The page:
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How to Transplant Rabbit Fern

Rabbit's foot fern (Davallia fejeensis) takes its nickname from the long, fuzzy growths that trail over the sides of the pot, resembling paws. These are the plant's rhizomes and should remain above the soil’s surface at all times. Although they do well growing outdoors in U.S. Department of Agriculture plant hardiness zones 10 and up, they are generally sold as houseplants. Transplant the rabbit's foot fern only when the pot is full of roots and the plant seems declining.

Things You'll Need

  • Planting pot
  • Newspapers
  • Potting soil
  • Peat moss
  • Bark
  • Compost
  • Sharp knife
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    • 1

      Choose a pot that is one size wider than the current pot. Rabbit's foot fern's roots grow wide, not deep, so a deeper pot is not needed.

    • 2

      Spread newspapers on the work surface, making cleanup easy.

    • 3

      Use a potting soil with a high concentration of peat moss or make your own. Combine 50 percent peat moss, 30 percent shredded bark or small bark chunks, and 20 percent compost or high-quality potting soil. Thoroughly mix the ingredients and fill the pot half full with the mixture.

    • 4

      Remove all the lower fronds if you are dividing the rabbit fern before placing it in its new pot. Cut the remaining fronds in half.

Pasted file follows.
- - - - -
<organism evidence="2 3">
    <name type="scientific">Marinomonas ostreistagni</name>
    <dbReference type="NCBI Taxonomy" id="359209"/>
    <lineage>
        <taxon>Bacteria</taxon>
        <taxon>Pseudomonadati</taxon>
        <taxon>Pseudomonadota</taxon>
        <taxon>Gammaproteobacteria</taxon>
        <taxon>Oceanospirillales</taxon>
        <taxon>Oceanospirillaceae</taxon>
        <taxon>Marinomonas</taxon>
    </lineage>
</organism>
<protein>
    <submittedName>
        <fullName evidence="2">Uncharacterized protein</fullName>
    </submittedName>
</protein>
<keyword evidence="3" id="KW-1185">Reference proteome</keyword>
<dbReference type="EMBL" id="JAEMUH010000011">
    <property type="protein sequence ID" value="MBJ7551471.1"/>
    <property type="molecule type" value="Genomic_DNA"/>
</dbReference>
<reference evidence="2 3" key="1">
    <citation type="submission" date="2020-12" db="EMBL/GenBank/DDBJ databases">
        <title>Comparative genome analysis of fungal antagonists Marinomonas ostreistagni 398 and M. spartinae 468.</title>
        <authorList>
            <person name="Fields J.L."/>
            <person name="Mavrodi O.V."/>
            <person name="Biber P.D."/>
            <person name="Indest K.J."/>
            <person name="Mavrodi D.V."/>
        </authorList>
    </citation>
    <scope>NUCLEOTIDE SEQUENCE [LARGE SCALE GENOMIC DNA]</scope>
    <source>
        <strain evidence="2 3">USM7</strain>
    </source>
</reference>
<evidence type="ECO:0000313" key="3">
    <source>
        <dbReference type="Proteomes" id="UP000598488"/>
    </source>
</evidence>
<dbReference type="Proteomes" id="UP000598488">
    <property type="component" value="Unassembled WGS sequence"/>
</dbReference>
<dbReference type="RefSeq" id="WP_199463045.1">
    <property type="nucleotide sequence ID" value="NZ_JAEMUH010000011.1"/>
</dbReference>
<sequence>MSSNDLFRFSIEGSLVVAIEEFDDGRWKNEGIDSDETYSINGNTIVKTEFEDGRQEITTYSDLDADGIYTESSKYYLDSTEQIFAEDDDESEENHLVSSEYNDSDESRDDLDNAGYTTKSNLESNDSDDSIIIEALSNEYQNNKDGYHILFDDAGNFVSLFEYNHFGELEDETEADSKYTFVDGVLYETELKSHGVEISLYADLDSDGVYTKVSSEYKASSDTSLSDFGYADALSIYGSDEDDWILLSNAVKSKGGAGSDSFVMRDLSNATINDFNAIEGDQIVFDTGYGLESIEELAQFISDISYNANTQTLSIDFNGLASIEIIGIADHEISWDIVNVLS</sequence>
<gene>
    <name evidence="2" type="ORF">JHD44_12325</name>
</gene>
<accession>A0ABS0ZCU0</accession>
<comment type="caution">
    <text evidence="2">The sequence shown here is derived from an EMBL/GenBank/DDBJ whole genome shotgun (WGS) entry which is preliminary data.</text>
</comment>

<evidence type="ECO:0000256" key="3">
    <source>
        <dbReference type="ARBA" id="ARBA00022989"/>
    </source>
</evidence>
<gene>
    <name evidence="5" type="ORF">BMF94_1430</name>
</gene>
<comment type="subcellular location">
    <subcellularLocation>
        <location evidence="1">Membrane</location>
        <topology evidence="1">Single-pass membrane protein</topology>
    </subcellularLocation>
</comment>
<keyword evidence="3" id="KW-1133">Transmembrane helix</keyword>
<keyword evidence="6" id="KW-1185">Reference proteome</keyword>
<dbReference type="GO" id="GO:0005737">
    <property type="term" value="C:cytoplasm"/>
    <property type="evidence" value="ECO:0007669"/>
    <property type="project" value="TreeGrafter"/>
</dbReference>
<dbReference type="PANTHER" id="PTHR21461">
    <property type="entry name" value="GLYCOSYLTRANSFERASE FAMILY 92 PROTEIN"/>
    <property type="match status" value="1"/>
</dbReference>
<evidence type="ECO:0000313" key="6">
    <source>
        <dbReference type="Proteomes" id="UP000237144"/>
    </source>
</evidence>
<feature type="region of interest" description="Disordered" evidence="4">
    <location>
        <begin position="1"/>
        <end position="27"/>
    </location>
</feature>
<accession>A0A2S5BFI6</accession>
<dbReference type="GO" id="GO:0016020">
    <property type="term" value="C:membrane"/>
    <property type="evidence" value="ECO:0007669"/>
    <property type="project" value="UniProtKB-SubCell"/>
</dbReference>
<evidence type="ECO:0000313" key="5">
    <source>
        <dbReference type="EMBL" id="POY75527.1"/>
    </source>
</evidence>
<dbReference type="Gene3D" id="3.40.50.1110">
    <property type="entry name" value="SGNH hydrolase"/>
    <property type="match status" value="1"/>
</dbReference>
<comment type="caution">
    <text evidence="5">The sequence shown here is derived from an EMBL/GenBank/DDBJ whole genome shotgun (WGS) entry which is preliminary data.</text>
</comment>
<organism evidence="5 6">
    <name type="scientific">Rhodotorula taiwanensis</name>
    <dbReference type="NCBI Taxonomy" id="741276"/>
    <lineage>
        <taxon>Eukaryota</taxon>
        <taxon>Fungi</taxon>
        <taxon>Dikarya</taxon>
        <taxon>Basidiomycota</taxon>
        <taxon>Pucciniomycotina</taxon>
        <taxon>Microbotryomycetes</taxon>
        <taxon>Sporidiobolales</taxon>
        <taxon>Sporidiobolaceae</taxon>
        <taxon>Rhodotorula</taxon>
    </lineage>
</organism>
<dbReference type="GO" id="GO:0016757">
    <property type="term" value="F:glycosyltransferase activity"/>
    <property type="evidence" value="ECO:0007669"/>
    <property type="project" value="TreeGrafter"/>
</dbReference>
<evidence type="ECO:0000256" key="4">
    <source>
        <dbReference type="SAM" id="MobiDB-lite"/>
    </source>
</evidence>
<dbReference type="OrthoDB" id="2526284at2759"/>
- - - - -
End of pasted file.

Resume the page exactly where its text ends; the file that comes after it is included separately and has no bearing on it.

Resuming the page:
• 5

      Slide a knife around the inside rim of the rabbit fern's pot loosening roots that may be attached to the sides. Hold your hand over the top of the fern and turn the pot upside down. It should fall from the pot and land in your hand.

    • 6

      Divide the rabbit's foot fern by slicing it with a sharp knife. Immediately pot both portions so that the roots don't dry out.

    • 7

      Place the roots in the new pot at a depth that allows the rhizomes to remain on the soil’s surface. Add or remove potting mix if needed. Fill the pot with soil, stopping periodically to pat it down to remove air pockets.

    • 8

      Water the rabbit foot's fern slowly, until water seeps out of the bottom of the pot.